Building links in the 'Chain': Shuptrine to walk Appalachian Trail for artistic inspiration

photo In Shuptrine's "Falling," rocks glisten in the sun on the banks of a river.

Watercolorist Alan Shuptrine is taking on the biggest project of his career, one that will take him from North Georgia to Maine -- on foot.

He's hiking the Appalachian Trail and recording his journey with a series of 60 to 70 paintings in an art collection and a book he's calling "The Serpentine Chain."

The idea was spurred by "Jericho: The South Beheld," a project of his late father, artist Hubert Shuptrine, and author James Dickey ("Deliverance"). Published in 1974, the book was a journey through the Southern U.S., blending Shuptrine's paintings and Dickey's words.

Alan Shuptrine, now 51, was a young boy when his father began working on the paintings in "Jericho."

"In essence my project, like my father's book about the dying South, is about coming home. Eventually I want to be in collaboration with a New York Times bestselling author like my father did with Dickey in 'Jericho' -- getting together two passionate artists on one topic they are passionate about -- the South."

The debut of "The Serpentine Chain" will be an exhibit in a yet-to-be-announced city in November 2016, he says.

The idea to do the 2 1/2-year project, which includes hiking the 2,168-mile trail, came to him about two years ago in the middle of the night.

"I sat up in bed and asked myself that, since I'm a painter and I love the mountains, why am I not painting the mountains?" he recalls.

"My dream is to create an entire series of paintings about the Appalachian Mountains and the people and the land along the way. I want to help celebrate the historical and cultural connections between these mountain people and their Celtic brethren across the pond," he says.

Although he lived in more than 20 cities while growing up, mostly in the South, Shuptrine has loved the Appalachian Mountains throughout his life.

"My family was never rooted anywhere because my father moved us around from place to place to chase the light," he says. "But the common factor in all the places we lived was that we lived very close to the Appalachian Mountains."

Shuptrine says the Serpentine Chain name is a reference to minerals found in Springer Mountain, Ga., where the trail begins.

"There is a mineral that starts there called serpentine. It's dark green in color. This seam of serpentine follows underneath your feet and forms a subterranean trail throughout the length of the Appalachian Trial," Shuptrine says. "Sometimes it's four inches under your feet and sometimes it's half-mile deep. When the trail ends, the serpentine stops."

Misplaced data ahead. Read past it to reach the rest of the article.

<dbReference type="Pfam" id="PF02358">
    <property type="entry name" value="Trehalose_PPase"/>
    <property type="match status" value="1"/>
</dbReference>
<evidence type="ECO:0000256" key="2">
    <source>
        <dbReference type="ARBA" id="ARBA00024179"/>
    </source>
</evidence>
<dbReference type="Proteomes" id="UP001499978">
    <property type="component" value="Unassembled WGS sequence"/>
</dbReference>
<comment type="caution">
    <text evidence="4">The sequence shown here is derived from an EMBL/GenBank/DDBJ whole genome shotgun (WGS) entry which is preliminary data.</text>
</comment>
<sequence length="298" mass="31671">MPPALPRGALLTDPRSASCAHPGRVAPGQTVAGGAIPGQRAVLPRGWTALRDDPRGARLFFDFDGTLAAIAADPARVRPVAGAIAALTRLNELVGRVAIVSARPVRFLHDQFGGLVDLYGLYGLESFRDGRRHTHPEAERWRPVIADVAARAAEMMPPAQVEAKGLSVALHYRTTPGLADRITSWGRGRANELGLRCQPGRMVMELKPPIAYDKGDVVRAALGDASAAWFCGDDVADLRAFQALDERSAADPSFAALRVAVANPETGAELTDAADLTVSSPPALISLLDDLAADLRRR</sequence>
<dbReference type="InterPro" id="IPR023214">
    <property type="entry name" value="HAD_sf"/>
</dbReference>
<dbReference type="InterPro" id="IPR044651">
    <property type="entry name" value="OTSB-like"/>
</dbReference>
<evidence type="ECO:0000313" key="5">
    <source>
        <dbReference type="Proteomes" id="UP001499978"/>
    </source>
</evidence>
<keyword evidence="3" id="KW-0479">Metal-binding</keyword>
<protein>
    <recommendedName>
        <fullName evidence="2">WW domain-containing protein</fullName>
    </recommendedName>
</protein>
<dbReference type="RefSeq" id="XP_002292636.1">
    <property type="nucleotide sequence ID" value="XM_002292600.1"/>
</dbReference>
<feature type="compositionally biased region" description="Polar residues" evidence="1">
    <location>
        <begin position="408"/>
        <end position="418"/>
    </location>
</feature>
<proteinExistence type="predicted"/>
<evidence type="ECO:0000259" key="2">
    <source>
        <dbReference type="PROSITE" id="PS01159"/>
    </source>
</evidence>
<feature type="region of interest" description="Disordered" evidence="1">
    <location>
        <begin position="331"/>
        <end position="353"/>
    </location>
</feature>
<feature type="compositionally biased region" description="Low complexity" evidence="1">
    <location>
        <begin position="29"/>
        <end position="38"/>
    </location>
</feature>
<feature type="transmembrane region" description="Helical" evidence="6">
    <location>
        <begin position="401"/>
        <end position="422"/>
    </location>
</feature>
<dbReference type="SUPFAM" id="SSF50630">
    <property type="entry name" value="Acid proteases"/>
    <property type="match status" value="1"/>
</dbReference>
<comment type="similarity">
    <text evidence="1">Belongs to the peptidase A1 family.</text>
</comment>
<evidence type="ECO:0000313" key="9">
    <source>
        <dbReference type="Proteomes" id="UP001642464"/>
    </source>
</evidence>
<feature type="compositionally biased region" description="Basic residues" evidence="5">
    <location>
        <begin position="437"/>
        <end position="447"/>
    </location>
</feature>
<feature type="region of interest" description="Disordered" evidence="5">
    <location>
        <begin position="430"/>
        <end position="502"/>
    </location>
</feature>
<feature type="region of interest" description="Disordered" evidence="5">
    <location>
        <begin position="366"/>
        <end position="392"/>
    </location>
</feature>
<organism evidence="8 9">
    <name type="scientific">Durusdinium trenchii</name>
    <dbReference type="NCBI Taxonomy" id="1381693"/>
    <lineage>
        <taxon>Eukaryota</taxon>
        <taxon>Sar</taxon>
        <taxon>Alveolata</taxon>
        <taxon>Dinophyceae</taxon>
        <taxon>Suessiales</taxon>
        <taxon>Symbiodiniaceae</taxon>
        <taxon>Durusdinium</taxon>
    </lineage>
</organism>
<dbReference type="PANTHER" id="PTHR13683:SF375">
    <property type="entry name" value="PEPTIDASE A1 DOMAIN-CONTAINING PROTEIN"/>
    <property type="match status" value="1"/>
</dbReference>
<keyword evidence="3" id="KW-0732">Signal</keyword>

The only other place in the world where serpentine is found is in Great Britain, he says.

"Millions of years ago, the continents were joined together and what we now know as Great Britain was connected to the Eastern Seaboard. We shared the same Appalachian Mountains. Because of the continental drift, Europe pulled away and severed our Appalachian Mountains and took half of the serpentine. For centuries, the people of Great Britain have cherished serpentine, just as we've done for centuries.

"When the 18th century settlers moved over here, they didn't feel comfortable so they kept moving westward. When they finally got to Appalachians, it felt familiar -- like home so they settled there. Unbeknownst to them, they were settling in the same mountains they left an ocean away."

The end result of connecting these dots of history will be his finished art pro-ject. Since he wants to capture the beauty of the mountains and the people who live there, the only way to do it accurately is to experience it himself, he says.

"I'm not in the best of shape, but I've been training for a long time. I'm not out to set any records because I'm going to be a section hiker," he explains.

He'll hike about four or five days at a time then come back to his studio on Lookout Mountain and paint for a couple of weeks before heading back to the mountains.

Shuptrine has designed two quivers that will attach to his backpack to house art supplies and a lightweight easel so he can create his paintings along the trail.

"It's important that I cover the entire trail and all four seasons of the year. This winter I'm hiking northward, so I'll be hiking into deep snow," he says. "I will get some beautiful snow scenes. I want to hike into all the little villages and hamlets along the way."

Contact Karen Nazor Hill at or 423-757-6396.